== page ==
People Notes October 2019


Michelle Connolly has joined Tufts as retail manager of Commons Marketplace, Hotung Cafe, and the SMFA Cafe. Connolly returns to Tufts after a year with Canteen as a customer service manager. 

Abdul-Malik Merchant has joined Tufts University Chaplaincy as the Muslim chaplain. Merchant has served as associate imam at the Islamic Society of Boston Cultural Center in Roxbury since 2016. He spent ten years of intensive study, both at Umm al-Qura University and privately with respected scholars, earning a bachelor’s degree in Islamic studies with a concentration in dawah and Islamic culture. Continuing his studies, he is currently enrolled in a master’s program at Boston University in theology and social work. 

Jennifer Howe Peace has joined Tufts as interim university chaplain. Previously she was associate professor of interfaith studies at Andover Newton Theological School, where she co-founded and co-directed an interfaith center. She is the founding co-chair of the Interreligious and Interfaith Studies program unit at the American Academy of Religion (AAR), and in 2017 launched an AAR-affiliated Association for Interreligious / Interfaith Studies. She was also a visiting associate professor at Harvard Divinity School, where she continues to serve as senior consultant to the Pluralism Project. She also previously was a faculty consultant for the Bridging Faith Traditions Program at Yale Divinity School.  An interfaith organizer and educator since the 1990s, she is a founding board member of the United Religions Initiative, a founding leader of the Interfaith Youth Core, a founding member of the Daughters of Abraham book groups, and director of the Interreligious Center for Public Life. Author of numerous articles, essays and chapters on interfaith cooperation, she most recently co-edited Interreligious/Interfaith Studies: Defining a New Field. In addition, she is co-editor of My Neighbor’s Faith: Stories of Interreligious Encounter, Growth, and Transformation and series editor for Interreligious Studies in Theory and Practice for Palgrave. A graduate of Connecticut College, she earned a master’s in theological studies from Gordon Conwell Theological Seminary and a Ph.D. in historical and cultural study of religions from the Graduate Theological Union.

Steve Tortora has joined Tufts as chef manager of the new SMFA Cafe. He previously worked at Boston University.


Madina Agénor, Gerald R. Gill Assistant Professor of Race, Culture, and Society in the Department of Community Health, has been appointed to the National Academies of Science, Engineering, and Medicine (NASEM) Committee on Prevention and Control of Sexually Transmitted Infections (STIs) in the United States. The purpose of the committee is to examine the scientific literature on the burden, causes, prevention, and control of STIs in the United States and provide direction for future public health programs, policies, and research on STI prevention and control.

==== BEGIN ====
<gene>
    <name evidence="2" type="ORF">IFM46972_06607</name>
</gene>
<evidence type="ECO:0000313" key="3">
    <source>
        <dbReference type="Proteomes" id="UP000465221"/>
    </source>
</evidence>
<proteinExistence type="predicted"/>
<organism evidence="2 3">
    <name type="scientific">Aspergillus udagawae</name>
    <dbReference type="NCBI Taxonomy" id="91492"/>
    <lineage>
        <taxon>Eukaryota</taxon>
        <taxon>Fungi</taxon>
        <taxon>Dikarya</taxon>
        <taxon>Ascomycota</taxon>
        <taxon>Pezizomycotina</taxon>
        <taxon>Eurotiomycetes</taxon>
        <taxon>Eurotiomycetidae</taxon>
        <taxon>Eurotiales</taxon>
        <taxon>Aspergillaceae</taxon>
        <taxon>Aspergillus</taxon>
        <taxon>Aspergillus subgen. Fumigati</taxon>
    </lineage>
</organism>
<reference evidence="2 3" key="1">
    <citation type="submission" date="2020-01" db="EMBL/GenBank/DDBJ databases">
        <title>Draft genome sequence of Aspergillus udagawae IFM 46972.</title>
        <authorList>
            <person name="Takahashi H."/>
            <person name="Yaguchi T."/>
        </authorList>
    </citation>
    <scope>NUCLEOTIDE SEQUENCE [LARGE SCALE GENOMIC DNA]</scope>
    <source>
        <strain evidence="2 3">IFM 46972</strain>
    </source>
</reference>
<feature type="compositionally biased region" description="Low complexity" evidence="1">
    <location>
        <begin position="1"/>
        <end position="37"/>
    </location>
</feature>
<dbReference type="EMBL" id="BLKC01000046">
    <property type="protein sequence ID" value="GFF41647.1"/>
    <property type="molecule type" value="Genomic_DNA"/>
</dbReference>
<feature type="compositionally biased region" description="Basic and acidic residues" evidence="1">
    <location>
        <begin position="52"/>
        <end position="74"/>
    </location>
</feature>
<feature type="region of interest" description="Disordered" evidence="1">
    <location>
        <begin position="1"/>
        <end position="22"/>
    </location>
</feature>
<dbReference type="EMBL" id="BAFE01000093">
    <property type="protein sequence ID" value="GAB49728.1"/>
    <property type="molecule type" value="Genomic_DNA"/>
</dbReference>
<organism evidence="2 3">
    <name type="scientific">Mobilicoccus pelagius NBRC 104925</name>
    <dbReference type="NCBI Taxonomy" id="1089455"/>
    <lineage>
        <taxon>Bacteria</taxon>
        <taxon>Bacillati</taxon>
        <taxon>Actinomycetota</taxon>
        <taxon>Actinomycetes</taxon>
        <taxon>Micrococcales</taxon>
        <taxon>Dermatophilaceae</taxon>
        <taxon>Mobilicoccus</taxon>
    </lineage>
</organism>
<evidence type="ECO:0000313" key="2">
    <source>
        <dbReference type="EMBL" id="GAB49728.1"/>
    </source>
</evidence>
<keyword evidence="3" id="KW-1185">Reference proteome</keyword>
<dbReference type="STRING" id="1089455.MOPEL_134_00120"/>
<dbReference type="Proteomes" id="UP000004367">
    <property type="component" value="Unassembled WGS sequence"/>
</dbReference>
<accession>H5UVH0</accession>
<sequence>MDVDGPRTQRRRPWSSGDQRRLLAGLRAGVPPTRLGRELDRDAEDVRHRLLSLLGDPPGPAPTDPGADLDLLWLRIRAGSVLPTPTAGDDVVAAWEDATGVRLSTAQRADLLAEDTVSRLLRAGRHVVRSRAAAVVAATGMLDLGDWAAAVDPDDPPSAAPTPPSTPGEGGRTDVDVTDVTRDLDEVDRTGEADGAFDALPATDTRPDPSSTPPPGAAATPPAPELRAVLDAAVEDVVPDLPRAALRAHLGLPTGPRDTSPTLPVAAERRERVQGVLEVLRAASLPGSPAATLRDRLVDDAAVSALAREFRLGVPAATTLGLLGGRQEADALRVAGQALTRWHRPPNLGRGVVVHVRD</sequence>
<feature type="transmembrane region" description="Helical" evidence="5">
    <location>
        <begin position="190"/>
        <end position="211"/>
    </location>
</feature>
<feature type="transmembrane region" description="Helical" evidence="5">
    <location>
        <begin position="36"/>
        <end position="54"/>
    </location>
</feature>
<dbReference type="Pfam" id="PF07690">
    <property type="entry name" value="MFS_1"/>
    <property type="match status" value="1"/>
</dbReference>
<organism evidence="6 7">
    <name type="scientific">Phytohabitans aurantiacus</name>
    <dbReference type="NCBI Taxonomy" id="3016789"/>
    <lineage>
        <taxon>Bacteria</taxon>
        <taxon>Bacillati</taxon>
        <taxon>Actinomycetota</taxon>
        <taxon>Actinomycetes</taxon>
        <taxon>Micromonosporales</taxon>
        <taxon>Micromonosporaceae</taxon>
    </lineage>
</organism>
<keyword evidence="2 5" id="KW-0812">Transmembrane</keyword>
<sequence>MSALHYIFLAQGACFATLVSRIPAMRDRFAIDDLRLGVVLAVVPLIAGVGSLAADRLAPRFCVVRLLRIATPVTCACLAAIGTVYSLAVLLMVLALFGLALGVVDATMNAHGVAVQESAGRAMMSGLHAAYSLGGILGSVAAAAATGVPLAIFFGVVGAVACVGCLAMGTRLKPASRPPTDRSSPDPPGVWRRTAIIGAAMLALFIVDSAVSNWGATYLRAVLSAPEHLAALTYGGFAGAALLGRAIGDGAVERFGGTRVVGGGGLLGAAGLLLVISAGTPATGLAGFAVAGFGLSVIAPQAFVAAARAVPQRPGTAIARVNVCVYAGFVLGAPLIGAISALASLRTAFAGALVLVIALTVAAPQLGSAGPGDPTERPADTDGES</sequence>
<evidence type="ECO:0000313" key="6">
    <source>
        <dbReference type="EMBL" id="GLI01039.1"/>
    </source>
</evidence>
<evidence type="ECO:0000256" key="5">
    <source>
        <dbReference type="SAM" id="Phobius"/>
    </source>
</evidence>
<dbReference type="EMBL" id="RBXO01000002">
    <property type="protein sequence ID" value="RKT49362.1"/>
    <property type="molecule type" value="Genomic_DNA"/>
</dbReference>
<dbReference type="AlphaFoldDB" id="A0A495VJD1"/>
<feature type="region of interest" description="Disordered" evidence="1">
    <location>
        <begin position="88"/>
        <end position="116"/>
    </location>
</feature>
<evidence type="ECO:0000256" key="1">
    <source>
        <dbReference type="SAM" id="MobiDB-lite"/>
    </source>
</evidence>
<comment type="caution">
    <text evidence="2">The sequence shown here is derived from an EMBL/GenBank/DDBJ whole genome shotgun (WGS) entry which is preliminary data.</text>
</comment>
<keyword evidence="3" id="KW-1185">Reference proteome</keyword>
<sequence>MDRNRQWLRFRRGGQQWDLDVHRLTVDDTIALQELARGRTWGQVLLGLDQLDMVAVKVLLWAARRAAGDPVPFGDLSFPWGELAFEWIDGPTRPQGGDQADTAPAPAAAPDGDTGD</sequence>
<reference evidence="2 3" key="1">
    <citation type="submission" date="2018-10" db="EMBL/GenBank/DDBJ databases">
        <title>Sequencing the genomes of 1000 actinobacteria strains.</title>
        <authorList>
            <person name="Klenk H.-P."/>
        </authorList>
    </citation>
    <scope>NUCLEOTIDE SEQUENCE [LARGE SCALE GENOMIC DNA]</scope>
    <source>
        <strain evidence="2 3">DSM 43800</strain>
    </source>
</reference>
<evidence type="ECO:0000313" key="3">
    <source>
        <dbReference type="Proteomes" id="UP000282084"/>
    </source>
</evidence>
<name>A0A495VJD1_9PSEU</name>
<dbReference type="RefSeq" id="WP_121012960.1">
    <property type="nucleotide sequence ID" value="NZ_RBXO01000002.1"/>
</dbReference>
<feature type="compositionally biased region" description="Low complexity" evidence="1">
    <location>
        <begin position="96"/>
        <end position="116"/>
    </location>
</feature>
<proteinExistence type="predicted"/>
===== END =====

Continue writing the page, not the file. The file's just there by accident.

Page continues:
Michael Beckley, an associate professor in the Department of Political Science, has been awarded the best article of the year in the field of international security from the American Political Science Association for his article “The Power of Nations: Measuring What Matters,” was published in International Security.

Marina Umaschi Bers, professor and chair of the Eliot Pearson Department of Child Study and Human Development, and her DevTech Research Group have received the Military Child Education Coalition’s 2019 Pete Taylor Partnership of Excellence Award for their community partnership with the Norfolk, Virginia, school district that introduced computer science to elementary public schools.

Mimi Kao, an assistant professor in the Department of Biology, and Ani Patel, a professor in the Department of Psychology, have been awarded a major grant from the National Institutes of Health as part of the Sound Health Initiative, an NIH-Kennedy Center partnership in association with the National Endowment for the Arts. The grant will support Kao and Patel’s research studying rhythm perception in songbirds.

Britta Magnuson, assistant professor of diagnostic sciences and assistant director of biostatistics and experimental design at the School of Dental Medicine, has been appointed a vice chair of the Tufts Health Sciences Institutional Review Board. She has served as a member of the board since 2014 and was the 2018 recipient of the Louis Lasagna, MD Outstanding Institutional Review Board Member Award. 

Kelly Ohlrich, MG18 (MBS), M22, executive director of the Sharewood Project at Tufts, has received a $10,000 Myra Kraft Community MVP award in recognition of her outstanding leadership of the program, led by graduate health-care students from the Tufts School of Medicine, as well as volunteer family medicine physicians, interpreters, and undergraduate volunteers.